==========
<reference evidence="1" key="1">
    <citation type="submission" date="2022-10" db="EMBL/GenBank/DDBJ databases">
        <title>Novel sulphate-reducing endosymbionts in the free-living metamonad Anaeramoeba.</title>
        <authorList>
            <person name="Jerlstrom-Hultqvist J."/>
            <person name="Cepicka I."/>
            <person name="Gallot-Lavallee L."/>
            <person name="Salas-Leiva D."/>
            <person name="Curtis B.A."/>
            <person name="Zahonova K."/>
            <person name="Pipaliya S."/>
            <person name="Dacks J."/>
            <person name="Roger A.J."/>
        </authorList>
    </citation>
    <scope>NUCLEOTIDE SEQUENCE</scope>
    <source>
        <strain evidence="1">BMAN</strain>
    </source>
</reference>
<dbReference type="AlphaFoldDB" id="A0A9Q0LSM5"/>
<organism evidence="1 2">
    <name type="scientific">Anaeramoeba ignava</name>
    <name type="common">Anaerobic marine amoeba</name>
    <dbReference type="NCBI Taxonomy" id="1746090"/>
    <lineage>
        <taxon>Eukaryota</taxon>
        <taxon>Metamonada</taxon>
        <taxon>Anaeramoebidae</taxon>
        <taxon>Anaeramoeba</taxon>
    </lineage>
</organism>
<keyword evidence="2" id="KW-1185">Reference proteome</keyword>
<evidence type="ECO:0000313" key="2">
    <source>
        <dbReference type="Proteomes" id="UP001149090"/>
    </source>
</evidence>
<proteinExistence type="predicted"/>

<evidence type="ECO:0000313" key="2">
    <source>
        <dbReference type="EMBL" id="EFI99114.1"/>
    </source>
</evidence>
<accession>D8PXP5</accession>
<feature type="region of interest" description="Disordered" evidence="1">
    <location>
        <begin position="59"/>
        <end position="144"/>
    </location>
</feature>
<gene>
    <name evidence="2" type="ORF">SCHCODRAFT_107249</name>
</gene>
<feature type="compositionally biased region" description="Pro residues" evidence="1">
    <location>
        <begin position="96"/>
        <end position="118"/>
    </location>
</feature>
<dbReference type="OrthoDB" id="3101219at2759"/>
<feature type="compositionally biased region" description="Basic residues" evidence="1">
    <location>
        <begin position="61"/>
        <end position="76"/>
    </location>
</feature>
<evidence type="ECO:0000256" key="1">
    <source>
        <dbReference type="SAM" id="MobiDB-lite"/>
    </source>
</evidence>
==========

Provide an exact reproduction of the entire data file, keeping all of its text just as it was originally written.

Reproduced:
<reference evidence="1" key="1">
    <citation type="submission" date="2022-10" db="EMBL/GenBank/DDBJ databases">
        <title>Novel sulphate-reducing endosymbionts in the free-living metamonad Anaeramoeba.</title>
        <authorList>
            <person name="Jerlstrom-Hultqvist J."/>
            <person name="Cepicka I."/>
            <person name="Gallot-Lavallee L."/>
            <person name="Salas-Leiva D."/>
            <person name="Curtis B.A."/>
            <person name="Zahonova K."/>
            <person name="Pipaliya S."/>
            <person name="Dacks J."/>
            <person name="Roger A.J."/>
        </authorList>
    </citation>
    <scope>NUCLEOTIDE SEQUENCE</scope>
    <source>
        <strain evidence="1">BMAN</strain>
    </source>
</reference>
<dbReference type="AlphaFoldDB" id="A0A9Q0LSM5"/>
<organism evidence="1 2">
    <name type="scientific">Anaeramoeba ignava</name>
    <name type="common">Anaerobic marine amoeba</name>
    <dbReference type="NCBI Taxonomy" id="1746090"/>
    <lineage>
        <taxon>Eukaryota</taxon>
        <taxon>Metamonada</taxon>
        <taxon>Anaeramoebidae</taxon>
        <taxon>Anaeramoeba</taxon>
    </lineage>
</organism>
<keyword evidence="2" id="KW-1185">Reference proteome</keyword>
<evidence type="ECO:0000313" key="2">
    <source>
        <dbReference type="Proteomes" id="UP001149090"/>
    </source>
</evidence>
<proteinExistence type="predicted"/>

<evidence type="ECO:0000313" key="2">
    <source>
        <dbReference type="EMBL" id="EFI99114.1"/>
    </source>
</evidence>
<accession>D8PXP5</accession>
<feature type="region of interest" description="Disordered" evidence="1">
    <location>
        <begin position="59"/>
        <end position="144"/>
    </location>
</feature>
<gene>
    <name evidence="2" type="ORF">SCHCODRAFT_107249</name>
</gene>
<feature type="compositionally biased region" description="Pro residues" evidence="1">
    <location>
        <begin position="96"/>
        <end position="118"/>
    </location>
</feature>
<dbReference type="OrthoDB" id="3101219at2759"/>
<feature type="compositionally biased region" description="Basic residues" evidence="1">
    <location>
        <begin position="61"/>
        <end position="76"/>
    </location>
</feature>
<evidence type="ECO:0000256" key="1">
    <source>
        <dbReference type="SAM" id="MobiDB-lite"/>
    </source>
</evidence>